Dogs4Diabetics Founder Mark RueffenachtDogs have an incredible sense of smell – it’s so good, people can train dogs to sniff our everything from illegal drugs and explosives to lost people and even computer “thumbnail” drives, that maybe someone is trying to sneak into a high security building so they can sneak out information.  So how about dogs sniffing for something life-saving, such as a dangerous drop in blood sugars for an insulin-injecting diabetic? For a healthy person, the amount of sugar in the entire bloodstream at anytime is roughly 1 teaspoon. One teaspoon of sugar in around 5 liters of blood. That’s it.  For most people, the body’s own insulin production keeps blood sugars in a relatively healthy range, with the pancreas adjusting insulin levels in miniscule amounts to keep blood sugars in balance. For a diabetic who injects insulin, the injection itself can end up putting too much or too little insulin into the body, and this is especially dangerous when it forces blood sugar levels to go far lower than they normally would.  Modern technology is reducing the risk, somewhat, through continuous blood glucose monitoring devices. But even these have a lag time, and since sometimes a diabetics blood sugar levels can change dramatically in just 30 minutes, there’s still risk. But now, there are new “blood sugar monitors”. They don’t require batteries. They’re very friendly, they have incredible noses, and they even come equipped with wagging tails.  In today’s edition of How on Earth, we talk about “Dogs for Diabetics”.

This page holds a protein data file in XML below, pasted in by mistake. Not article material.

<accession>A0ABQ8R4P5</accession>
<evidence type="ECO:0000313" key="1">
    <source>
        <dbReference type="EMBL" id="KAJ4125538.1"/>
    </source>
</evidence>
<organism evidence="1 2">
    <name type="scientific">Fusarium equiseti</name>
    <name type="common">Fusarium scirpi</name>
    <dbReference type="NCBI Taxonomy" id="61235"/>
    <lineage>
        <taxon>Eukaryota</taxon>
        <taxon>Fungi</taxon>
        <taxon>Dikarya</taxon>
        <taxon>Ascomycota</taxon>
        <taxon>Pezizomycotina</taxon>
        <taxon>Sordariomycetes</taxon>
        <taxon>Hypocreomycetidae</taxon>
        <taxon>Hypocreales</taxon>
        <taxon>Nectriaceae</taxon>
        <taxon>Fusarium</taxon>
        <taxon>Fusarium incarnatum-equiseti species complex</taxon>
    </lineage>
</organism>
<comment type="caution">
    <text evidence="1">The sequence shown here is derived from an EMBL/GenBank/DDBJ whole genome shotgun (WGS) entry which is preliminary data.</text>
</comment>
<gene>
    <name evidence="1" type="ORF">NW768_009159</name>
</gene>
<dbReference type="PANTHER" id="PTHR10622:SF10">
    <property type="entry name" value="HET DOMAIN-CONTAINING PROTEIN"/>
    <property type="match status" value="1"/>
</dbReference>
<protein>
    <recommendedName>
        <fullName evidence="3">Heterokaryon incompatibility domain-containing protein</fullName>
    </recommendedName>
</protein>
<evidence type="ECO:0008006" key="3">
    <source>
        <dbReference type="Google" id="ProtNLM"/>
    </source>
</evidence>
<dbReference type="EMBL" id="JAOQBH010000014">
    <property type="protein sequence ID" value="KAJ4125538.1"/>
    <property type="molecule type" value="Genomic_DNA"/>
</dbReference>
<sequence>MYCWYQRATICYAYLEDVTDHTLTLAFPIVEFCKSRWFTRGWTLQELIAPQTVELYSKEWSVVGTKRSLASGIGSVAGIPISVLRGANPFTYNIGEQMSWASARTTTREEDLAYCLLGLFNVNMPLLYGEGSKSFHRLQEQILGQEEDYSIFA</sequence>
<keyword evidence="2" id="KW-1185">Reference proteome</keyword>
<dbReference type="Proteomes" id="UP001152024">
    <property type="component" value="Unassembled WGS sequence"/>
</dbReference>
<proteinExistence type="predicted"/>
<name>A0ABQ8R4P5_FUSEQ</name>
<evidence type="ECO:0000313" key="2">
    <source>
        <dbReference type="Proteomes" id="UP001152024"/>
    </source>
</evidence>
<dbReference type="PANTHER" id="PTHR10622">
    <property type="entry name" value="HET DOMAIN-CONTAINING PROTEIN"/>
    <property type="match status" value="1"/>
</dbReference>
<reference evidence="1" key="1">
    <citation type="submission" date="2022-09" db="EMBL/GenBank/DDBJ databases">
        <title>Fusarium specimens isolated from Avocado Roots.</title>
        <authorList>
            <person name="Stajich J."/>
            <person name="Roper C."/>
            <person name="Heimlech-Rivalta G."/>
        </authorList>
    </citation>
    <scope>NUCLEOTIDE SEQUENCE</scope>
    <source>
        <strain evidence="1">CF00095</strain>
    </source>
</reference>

For more information, visit these links:
https://dogs4diabetics.com
https://www.virtahealth.com/team
https://www.facebook.com/groups/BoulderDiabetes
https://www.meetup.com/Boulder-Low-Carb-Diabetes-Meetup

Host, Producer, Engineer: Joel Parker
Contributions by: Shelley Schlender
Executive Producer: Beth Bennett

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Science of Psychedelics

How to Change Your Mind PollanWe present another part of our interview with Michael Pollan about his book “How to Change Your Mind:  What the New Science of Psychedelics Teaches Us About Consciousness, Dying, Addiction, Depression and Transcendence”.  It is an investigation into the medical and scientific revolution taking place around psychedelic drugs, and the spellbinding story of his own life-changing psychedelic experiences.  Books like “How to Change our Mind” are starting to “alter the state” of awareness about modalities that are outside the conventional box of standard medical treatments for mental health problems.  And there are other ways this wave of new awareness is heading into our communities.

will-bio-photoWe also talk with Boulder Psychiatrist Dr. Will Van Derveer, who leads the Integrative Psychiatry Institute.  They will hold a professional conference this October 19-21 in Boulder. Their goal is to educate more health practitioners about how body imbalances, such as gut challenges and mold infections, along with undiagnosed trauma often underlie much of what leads people to seek psychiatric health.  One of the modalities that will be discussed at this professional conference is psychedelics.

Hosts: Shelley Schlender, Joel Parker